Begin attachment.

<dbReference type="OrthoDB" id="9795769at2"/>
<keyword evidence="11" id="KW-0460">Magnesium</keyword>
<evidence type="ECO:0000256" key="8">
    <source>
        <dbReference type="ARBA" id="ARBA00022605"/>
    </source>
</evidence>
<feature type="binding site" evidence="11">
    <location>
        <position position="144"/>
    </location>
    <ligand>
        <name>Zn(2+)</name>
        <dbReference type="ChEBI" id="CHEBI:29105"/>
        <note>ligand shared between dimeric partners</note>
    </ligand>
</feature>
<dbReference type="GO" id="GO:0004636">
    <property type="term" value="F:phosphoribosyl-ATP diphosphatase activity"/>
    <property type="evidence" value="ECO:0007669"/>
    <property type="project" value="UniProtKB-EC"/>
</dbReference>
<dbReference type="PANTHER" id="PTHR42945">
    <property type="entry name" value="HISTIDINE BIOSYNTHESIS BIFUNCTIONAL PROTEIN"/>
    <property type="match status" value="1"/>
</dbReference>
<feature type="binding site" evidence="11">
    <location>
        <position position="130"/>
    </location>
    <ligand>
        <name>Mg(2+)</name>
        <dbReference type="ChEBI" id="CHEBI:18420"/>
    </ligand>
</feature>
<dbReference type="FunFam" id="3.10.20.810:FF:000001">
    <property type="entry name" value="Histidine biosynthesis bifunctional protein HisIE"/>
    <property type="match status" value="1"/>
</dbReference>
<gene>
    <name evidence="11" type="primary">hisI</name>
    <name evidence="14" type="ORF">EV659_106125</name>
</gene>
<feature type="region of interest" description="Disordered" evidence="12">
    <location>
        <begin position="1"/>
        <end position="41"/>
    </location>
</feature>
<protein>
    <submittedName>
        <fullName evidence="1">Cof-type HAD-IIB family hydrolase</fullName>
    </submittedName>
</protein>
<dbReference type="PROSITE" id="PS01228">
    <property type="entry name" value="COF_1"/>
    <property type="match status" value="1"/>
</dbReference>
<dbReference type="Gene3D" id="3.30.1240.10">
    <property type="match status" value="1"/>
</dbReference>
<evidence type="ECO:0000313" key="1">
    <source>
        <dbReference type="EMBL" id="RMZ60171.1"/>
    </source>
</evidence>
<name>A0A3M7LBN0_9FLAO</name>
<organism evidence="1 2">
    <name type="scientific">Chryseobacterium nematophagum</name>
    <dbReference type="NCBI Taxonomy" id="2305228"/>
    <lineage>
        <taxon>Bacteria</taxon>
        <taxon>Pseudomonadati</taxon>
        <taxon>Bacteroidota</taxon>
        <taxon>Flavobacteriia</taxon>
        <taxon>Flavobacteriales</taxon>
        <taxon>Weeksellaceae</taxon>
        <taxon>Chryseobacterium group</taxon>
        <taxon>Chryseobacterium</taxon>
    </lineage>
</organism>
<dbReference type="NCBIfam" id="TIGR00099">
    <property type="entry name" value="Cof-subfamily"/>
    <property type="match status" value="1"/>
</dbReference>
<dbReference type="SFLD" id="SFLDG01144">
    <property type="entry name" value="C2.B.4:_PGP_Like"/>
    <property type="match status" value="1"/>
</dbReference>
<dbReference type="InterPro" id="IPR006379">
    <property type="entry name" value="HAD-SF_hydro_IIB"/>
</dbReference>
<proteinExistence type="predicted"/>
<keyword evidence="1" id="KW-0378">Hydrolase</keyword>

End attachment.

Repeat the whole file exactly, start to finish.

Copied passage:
<dbReference type="OrthoDB" id="9795769at2"/>
<keyword evidence="11" id="KW-0460">Magnesium</keyword>
<evidence type="ECO:0000256" key="8">
    <source>
        <dbReference type="ARBA" id="ARBA00022605"/>
    </source>
</evidence>
<feature type="binding site" evidence="11">
    <location>
        <position position="144"/>
    </location>
    <ligand>
        <name>Zn(2+)</name>
        <dbReference type="ChEBI" id="CHEBI:29105"/>
        <note>ligand shared between dimeric partners</note>
    </ligand>
</feature>
<dbReference type="GO" id="GO:0004636">
    <property type="term" value="F:phosphoribosyl-ATP diphosphatase activity"/>
    <property type="evidence" value="ECO:0007669"/>
    <property type="project" value="UniProtKB-EC"/>
</dbReference>
<dbReference type="PANTHER" id="PTHR42945">
    <property type="entry name" value="HISTIDINE BIOSYNTHESIS BIFUNCTIONAL PROTEIN"/>
    <property type="match status" value="1"/>
</dbReference>
<feature type="binding site" evidence="11">
    <location>
        <position position="130"/>
    </location>
    <ligand>
        <name>Mg(2+)</name>
        <dbReference type="ChEBI" id="CHEBI:18420"/>
    </ligand>
</feature>
<dbReference type="FunFam" id="3.10.20.810:FF:000001">
    <property type="entry name" value="Histidine biosynthesis bifunctional protein HisIE"/>
    <property type="match status" value="1"/>
</dbReference>
<gene>
    <name evidence="11" type="primary">hisI</name>
    <name evidence="14" type="ORF">EV659_106125</name>
</gene>
<feature type="region of interest" description="Disordered" evidence="12">
    <location>
        <begin position="1"/>
        <end position="41"/>
    </location>
</feature>
<protein>
    <submittedName>
        <fullName evidence="1">Cof-type HAD-IIB family hydrolase</fullName>
    </submittedName>
</protein>
<dbReference type="PROSITE" id="PS01228">
    <property type="entry name" value="COF_1"/>
    <property type="match status" value="1"/>
</dbReference>
<dbReference type="Gene3D" id="3.30.1240.10">
    <property type="match status" value="1"/>
</dbReference>
<evidence type="ECO:0000313" key="1">
    <source>
        <dbReference type="EMBL" id="RMZ60171.1"/>
    </source>
</evidence>
<name>A0A3M7LBN0_9FLAO</name>
<organism evidence="1 2">
    <name type="scientific">Chryseobacterium nematophagum</name>
    <dbReference type="NCBI Taxonomy" id="2305228"/>
    <lineage>
        <taxon>Bacteria</taxon>
        <taxon>Pseudomonadati</taxon>
        <taxon>Bacteroidota</taxon>
        <taxon>Flavobacteriia</taxon>
        <taxon>Flavobacteriales</taxon>
        <taxon>Weeksellaceae</taxon>
        <taxon>Chryseobacterium group</taxon>
        <taxon>Chryseobacterium</taxon>
    </lineage>
</organism>
<dbReference type="NCBIfam" id="TIGR00099">
    <property type="entry name" value="Cof-subfamily"/>
    <property type="match status" value="1"/>
</dbReference>
<dbReference type="SFLD" id="SFLDG01144">
    <property type="entry name" value="C2.B.4:_PGP_Like"/>
    <property type="match status" value="1"/>
</dbReference>
<dbReference type="InterPro" id="IPR006379">
    <property type="entry name" value="HAD-SF_hydro_IIB"/>
</dbReference>
<proteinExistence type="predicted"/>
<keyword evidence="1" id="KW-0378">Hydrolase</keyword>